Take the 2-minute tour ×
Stack Overflow is a question and answer site for professional and enthusiast programmers. It's 100% free, no registration required.

I have been thinking and learning a lot about forms lately trying to add advanced extensions to the Spree ECommerce Platform: Subscriptions, Events, Donations, and all kinds of Surveys.

Every example I have ever encountered (in blogs, in the docs, in screencasts, in source code, etc.) make forms out of Models, but they never go to anything semi-structured or unstructured (or just really dynamic). So you have forms like:

  1. Contact Form (User Model, maybe divided into an Address Model too)
  2. Registration Form (User Model, Account Model, Address Model, etc.)
  3. Blog Post Form (Post Model, Tag Model, etc.)
  4. Checkout Form (Shipping Model, Order Model, LineItem Model, etc.)

All of those make perfect sense: They are the culmination of 10's of thousands, millions even, of man hours. Tons of people have slowly abstracted those things down into nearly universal "models" that could be saved into a database table. So now we all create models for them and make database tables for them.

But there are so many other things that can't be boiled down to those specific models. Things like a survey for a specific event, with form fields such as:

  1. Are you Pregnant?
  2. How many kids do you have?
  3. Have you ever been sick?
  4. What's your fastest mile?

If we started to save those things to the database in tables, we would have 100s and 1000s of database tables, one for each set of questions, or "survey".

So my thinking is, there's got to be some point at which you stop creating specific models like the "Post" and the "Order" and start just making a "Form" or "Survey" model (Form ~ Survey ~ Questionnaire to some degree).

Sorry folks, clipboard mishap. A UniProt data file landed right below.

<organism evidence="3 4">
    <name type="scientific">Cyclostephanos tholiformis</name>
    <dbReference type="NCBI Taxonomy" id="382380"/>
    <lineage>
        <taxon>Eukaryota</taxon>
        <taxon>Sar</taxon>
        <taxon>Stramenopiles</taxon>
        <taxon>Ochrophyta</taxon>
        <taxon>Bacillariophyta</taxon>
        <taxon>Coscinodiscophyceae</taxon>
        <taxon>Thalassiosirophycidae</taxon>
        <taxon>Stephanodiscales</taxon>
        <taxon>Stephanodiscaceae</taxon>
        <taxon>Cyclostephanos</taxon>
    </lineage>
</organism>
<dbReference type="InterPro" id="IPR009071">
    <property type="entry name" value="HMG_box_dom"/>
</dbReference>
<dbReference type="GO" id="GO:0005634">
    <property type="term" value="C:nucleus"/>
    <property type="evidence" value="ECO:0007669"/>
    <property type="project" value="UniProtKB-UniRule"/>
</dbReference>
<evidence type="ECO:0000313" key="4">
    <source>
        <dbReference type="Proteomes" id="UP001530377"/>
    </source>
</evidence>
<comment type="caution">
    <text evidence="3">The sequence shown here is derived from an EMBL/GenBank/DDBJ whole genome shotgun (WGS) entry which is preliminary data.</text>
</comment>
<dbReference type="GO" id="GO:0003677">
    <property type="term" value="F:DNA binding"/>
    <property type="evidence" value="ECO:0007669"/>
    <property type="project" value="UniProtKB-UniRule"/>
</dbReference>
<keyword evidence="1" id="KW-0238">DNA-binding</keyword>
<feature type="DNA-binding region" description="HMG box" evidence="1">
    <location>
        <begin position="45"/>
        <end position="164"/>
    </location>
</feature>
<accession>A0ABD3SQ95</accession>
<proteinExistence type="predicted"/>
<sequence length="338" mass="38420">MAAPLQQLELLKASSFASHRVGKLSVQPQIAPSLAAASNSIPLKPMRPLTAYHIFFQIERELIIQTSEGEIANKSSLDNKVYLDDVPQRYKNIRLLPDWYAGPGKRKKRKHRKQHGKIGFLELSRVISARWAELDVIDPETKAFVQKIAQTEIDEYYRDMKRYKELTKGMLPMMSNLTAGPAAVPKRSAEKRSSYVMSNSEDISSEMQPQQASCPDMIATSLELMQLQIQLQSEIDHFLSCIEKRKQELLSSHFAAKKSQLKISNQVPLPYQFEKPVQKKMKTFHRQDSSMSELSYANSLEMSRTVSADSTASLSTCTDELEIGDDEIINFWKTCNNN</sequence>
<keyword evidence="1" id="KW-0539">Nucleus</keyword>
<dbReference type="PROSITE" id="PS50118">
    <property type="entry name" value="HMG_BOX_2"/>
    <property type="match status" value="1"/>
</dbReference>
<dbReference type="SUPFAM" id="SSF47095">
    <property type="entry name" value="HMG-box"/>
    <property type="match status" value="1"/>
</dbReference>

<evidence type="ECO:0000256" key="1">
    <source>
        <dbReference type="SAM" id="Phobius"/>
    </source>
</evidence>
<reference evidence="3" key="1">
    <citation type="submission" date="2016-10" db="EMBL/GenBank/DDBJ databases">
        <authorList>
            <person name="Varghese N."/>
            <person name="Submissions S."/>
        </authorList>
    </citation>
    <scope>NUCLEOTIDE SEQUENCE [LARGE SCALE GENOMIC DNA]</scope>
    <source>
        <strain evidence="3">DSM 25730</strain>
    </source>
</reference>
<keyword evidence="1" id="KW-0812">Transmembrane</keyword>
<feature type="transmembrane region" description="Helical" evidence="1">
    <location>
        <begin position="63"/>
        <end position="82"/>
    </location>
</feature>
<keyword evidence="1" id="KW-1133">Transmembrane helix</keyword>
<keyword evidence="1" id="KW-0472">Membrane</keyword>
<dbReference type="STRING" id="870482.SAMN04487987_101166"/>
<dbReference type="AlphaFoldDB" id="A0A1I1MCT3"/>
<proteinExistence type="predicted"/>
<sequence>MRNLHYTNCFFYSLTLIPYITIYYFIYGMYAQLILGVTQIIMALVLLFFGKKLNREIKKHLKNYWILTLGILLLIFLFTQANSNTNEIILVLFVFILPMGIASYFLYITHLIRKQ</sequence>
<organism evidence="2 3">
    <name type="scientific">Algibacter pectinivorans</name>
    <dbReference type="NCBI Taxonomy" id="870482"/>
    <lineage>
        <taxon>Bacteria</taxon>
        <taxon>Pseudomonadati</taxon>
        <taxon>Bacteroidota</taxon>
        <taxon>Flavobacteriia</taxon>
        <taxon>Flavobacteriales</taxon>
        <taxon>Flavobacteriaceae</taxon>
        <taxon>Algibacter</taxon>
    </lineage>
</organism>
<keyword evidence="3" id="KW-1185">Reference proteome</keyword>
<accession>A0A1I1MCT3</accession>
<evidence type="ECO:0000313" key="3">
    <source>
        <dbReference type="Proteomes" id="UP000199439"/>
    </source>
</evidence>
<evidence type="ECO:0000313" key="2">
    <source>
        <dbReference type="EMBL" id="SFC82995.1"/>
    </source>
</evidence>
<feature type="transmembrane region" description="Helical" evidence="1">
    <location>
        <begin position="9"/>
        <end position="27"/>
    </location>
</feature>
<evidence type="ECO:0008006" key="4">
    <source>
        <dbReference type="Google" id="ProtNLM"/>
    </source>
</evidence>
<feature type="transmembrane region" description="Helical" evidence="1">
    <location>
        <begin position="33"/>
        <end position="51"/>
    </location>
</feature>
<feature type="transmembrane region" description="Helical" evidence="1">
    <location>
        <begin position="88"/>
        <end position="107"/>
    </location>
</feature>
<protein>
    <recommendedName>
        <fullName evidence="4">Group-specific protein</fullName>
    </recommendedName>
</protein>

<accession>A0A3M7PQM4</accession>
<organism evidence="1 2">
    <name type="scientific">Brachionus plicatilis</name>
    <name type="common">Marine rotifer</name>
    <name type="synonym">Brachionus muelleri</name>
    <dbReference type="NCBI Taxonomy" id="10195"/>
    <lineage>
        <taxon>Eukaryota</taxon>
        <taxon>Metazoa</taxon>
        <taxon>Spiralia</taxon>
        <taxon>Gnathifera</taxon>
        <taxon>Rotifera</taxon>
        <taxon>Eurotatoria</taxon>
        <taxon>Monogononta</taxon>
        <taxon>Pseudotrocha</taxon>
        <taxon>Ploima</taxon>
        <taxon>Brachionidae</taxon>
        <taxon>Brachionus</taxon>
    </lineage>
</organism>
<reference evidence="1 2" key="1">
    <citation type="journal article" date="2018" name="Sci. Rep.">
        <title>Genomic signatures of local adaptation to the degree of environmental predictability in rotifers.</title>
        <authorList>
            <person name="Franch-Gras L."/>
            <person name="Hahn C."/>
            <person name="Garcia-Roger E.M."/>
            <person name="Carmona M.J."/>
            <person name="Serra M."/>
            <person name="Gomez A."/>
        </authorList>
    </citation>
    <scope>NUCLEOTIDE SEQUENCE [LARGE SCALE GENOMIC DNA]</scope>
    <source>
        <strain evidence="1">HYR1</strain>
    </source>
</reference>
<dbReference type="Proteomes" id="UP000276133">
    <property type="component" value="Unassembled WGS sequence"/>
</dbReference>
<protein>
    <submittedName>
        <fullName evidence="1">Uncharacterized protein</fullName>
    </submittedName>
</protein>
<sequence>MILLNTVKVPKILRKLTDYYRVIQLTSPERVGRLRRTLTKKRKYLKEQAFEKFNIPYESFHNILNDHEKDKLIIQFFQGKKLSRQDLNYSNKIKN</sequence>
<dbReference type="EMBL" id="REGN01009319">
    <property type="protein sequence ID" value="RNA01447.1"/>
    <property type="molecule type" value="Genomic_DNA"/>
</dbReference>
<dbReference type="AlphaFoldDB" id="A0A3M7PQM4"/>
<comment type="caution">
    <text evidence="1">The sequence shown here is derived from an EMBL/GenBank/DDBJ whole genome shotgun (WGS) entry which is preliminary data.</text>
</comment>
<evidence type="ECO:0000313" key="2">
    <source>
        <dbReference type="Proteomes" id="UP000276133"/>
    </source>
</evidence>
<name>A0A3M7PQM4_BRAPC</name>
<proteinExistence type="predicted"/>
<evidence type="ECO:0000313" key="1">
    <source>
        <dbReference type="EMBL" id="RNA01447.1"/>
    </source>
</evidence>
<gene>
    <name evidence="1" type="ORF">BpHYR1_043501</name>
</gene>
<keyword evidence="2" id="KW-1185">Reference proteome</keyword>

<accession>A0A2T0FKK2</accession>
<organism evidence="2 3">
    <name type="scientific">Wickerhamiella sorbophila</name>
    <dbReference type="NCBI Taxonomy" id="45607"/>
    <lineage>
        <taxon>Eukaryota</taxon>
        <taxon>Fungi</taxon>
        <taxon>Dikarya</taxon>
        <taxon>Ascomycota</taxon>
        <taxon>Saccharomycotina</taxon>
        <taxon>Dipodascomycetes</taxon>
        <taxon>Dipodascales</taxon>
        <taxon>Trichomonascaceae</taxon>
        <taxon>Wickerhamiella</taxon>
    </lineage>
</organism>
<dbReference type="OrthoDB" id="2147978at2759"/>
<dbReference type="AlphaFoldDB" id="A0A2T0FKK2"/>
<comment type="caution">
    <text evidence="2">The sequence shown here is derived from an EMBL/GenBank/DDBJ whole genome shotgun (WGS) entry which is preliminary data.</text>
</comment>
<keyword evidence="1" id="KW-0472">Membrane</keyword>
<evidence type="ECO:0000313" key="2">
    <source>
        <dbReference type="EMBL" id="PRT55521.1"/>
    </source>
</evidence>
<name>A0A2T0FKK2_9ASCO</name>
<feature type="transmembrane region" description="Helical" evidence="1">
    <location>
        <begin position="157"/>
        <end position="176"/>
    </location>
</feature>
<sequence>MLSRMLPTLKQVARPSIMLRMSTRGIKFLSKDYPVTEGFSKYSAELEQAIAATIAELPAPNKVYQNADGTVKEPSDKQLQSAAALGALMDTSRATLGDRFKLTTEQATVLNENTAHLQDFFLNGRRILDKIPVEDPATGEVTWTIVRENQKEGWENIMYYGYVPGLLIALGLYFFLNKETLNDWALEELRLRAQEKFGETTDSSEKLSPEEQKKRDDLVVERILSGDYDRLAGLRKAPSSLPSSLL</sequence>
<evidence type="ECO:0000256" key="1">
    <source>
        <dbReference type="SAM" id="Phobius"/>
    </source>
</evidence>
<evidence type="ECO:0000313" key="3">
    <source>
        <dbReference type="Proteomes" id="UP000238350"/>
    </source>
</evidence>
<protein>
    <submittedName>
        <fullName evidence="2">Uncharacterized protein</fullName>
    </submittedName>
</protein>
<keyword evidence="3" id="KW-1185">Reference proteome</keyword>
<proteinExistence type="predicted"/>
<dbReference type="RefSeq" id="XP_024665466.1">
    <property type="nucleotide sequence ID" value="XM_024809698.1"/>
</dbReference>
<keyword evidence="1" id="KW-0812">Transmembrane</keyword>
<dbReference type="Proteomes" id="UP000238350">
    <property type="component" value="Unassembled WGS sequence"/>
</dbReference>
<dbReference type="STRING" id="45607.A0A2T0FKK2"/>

Everything would be boiled down to these few models:

  1. Survey
  2. Question
  3. Answer
  4. ResponseSet (answers to questions in survey)
  5. Response (specific response in response set)

And from those you could create any type of "Form" you wanted.

So my question is basically: When do you, in the most practical, day-to-day client projects, stop making forms with a bunch of models in them (a "Checkout" form is a form for the "Order" basically in Spree, but that easily requires 10 database models), and just start using Question/Answer or Field/Input or Key/Value? Practically?

I'm just looking for something like "when we built our online tutoring system, we didn't end up creating a bunch of SomeTutorialModel objects which extend TutorialModel, because that would've added too many tables to our database. Instead, we just used the Surveyor gem". Something along those lines :).

There's not much out there on this semi-structured type of data, but lots when you can boil it down to something super concrete.

It seems that if you used a Document Database, like CouchDB, you'd end up being able to create all kinds of Model objects in ruby for example, and could get them out with some clever view tricks. But with MySQL and the-like, it seems insane.

share|improve this question

1 Answer 1

up vote 0 down vote accepted

Your question is quite broad, so I will instead of giving direct answers mention these points:

1.) models often reflect the target (core) domain of the application, so the boundary between key/value and model is about the domain

2.) AFAIK e.g. Google uses relational databases even to store key/value data, so they can store everything as using document database

3.) all your questions are basically about modeling and abstraction, which is hard to explain shortly or in general

share|improve this answer

Your Answer

 
discard

By posting your answer, you agree to the privacy policy and terms of service.

Not the answer you're looking for? Browse other questions tagged or ask your own question.